I am a train enthusiast. There, I have confessed, although most of my colleagues in Leeds have known this for years and I promise that it is only a coincidence that our new offices are at Platform, immediately above the station.
Last month, the Leeds economy received a considerable boost with the induction into passenger service of the new LNER Azuma trains, supplementing the old 125 and 225 intercity trains which have been a mainstay of the Leeds to London line for upwards of 30 years.
The aim of the new Azuma train programme is to boost capacity , which is estimated at an additional 28 per cent when in full service, and ultimately to reduce journey times. Unfortunately, the new speedier timetable is unlikely to be introduced until December 2020, to allow time for all of the new trains to come in to service - we are expecting one a week during 2019.
This will mean there will soon be 65 trains running from London northwards along the east coast mainline compared with the current 45. To help service this, a new £80million train depot has opened in Doncaster to house the new rolling stock.
Have a look at it out of the window on the eastern side of the tracks next time you’re speeding through. It’s impressive. The new trains are built by Hitachi and are inspired by the Japanese bullet trains, although the bullet trains run at 200 mph and the Azuma will have a line speed of 125 mph.
Whilst that may seem modest, it’s the advertised acceleration that I’m excited about. It’s also notable that the trains have been built in the north at Newton Aycliffe in County Durham with around 70 per cent of the parts having been sourced from in and around the north-east.
The new Azuma trains will also improve connections to other northern cities with direct services by state-owned LNER to Middlesbrough and Huddersfield planned this year and additional direct services to Harrogate from December 2019 and Bradford from May 2020.
The Azuma can run on diesel or electric power and can thus reach parts of the northern network that haven’t previously been possible by the electrified 225s. Signs then that the government‘s intentions for the Northern Powerhouse are not dead, even if serious plans to improve connectivity east to west remain on the drawing board.
While we in Leeds remain sceptical about HS2 - the latest estimate is 2033 and £56bn - this recent improved rail connectivity is welcomed with open arms.
The relocation of Channel 4 to Leeds, together with a number of other Government office relocations has meant that the Leeds office market is booming and it is expected that the Channel 4 stimulus will bring an even stronger creative economy to the city to supplement its long-standing position as a leading financial and legal services centre.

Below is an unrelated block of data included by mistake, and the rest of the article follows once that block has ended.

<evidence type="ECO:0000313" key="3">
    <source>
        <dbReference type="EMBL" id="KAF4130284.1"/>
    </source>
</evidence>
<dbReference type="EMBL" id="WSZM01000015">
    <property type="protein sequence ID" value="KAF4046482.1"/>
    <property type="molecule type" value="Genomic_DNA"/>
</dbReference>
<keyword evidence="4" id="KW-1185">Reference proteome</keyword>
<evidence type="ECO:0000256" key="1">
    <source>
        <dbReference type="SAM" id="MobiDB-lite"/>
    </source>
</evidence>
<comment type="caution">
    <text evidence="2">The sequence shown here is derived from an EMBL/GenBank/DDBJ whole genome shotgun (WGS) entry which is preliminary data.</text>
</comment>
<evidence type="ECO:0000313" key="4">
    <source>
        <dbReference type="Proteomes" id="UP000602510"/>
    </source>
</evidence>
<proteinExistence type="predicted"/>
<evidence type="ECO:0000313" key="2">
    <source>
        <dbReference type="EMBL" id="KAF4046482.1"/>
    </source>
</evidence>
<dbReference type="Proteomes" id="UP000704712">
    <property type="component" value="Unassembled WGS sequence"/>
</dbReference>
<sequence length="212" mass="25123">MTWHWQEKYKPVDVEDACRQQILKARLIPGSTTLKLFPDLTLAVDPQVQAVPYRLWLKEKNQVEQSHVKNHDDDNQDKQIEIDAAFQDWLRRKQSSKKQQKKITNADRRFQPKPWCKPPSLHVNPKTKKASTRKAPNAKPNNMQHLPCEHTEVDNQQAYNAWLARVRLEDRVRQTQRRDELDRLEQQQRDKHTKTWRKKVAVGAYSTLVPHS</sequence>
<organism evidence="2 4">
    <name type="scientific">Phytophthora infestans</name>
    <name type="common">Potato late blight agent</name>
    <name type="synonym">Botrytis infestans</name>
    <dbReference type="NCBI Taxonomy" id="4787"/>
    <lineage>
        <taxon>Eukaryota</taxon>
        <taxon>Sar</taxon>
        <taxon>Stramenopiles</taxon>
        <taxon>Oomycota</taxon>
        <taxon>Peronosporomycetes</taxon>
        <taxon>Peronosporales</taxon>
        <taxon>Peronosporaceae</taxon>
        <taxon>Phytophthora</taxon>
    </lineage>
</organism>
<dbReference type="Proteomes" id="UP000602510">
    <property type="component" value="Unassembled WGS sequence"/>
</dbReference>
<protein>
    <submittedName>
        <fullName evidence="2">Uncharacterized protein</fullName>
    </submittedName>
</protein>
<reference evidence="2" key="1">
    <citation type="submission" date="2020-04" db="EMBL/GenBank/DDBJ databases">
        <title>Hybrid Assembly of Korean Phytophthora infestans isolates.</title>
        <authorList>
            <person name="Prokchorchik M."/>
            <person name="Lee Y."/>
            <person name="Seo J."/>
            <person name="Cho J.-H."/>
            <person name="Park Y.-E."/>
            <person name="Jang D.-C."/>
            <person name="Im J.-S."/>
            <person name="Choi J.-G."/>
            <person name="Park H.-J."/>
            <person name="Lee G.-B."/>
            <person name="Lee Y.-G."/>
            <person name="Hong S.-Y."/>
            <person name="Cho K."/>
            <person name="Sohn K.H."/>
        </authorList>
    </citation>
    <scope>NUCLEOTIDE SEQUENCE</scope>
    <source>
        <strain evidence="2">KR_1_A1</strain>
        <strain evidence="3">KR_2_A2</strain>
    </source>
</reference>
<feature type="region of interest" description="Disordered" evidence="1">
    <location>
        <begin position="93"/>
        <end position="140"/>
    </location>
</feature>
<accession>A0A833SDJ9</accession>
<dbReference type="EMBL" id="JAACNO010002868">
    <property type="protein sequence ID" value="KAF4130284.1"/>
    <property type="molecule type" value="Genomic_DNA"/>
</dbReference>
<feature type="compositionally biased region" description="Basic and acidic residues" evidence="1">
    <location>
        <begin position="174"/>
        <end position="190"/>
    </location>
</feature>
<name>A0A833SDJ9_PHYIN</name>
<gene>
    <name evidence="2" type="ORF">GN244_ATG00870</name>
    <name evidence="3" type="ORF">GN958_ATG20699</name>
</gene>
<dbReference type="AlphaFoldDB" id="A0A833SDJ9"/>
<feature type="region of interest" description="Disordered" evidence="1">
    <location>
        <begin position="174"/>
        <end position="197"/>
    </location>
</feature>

Better connectivity aids the residential market, especially at a time when fledgling “Build to Rent” schemes by landlords such as Dandara, Grainger, Legal & General and Moda will come to the market for over the next 24 months.
Leeds aims to compete with London and Manchester for young professionals so improving the rail offering helps draw tenants to the city centre and keeps them there. I can see the housing markets in the towns and cities served by improved direct train services to the capital, benefitting significantly in due course.
A regular direct train from Huddersfield to London at around two and a half hours can’t fail to perk up demand for housing in the town.
It’s also good to see residents and businesses in Hull, Brough and Selby getting an Azuma service early on in the roll out. On a weekday you can leave Hull at 7am and be in London before 10 am.
To accommodate rail growth and the 31 million passengers who come through Leeds station every year, there is a major refurbishment of the Leeds station concourse and a remodelling of the western approach.
This is being re-designed to allow the track to follow a simpler layout, reduce delays and also install a new platform on the site of the Riverside car park.
This s due to be completed during 2021, irrespective of how HS2 plays out.
To underscore the power of rail, the Leeds and Bradford areas welcomed three brand new railway stations in the last three years at Kirkstall Forge, Low Moor and Apperley Bridge.
Kirkstall Forge station kick-started a £400m urban neighbourhood by CEG extending the “city centre“ through a four- minute rail journey from Leeds city station to the new rail halt. Phase one of the new office development has tenants such as Mercedes, BUPA and Zenith. It’s unlikely they would have chosen the location were it not for the railway and these office staff bring house buyers and tenants.
The Leeds economy is expected to grow by about 8.5 per cent in the next five years which will make it one of the fastest growing city economies in Europe. The railway is playing its part in this.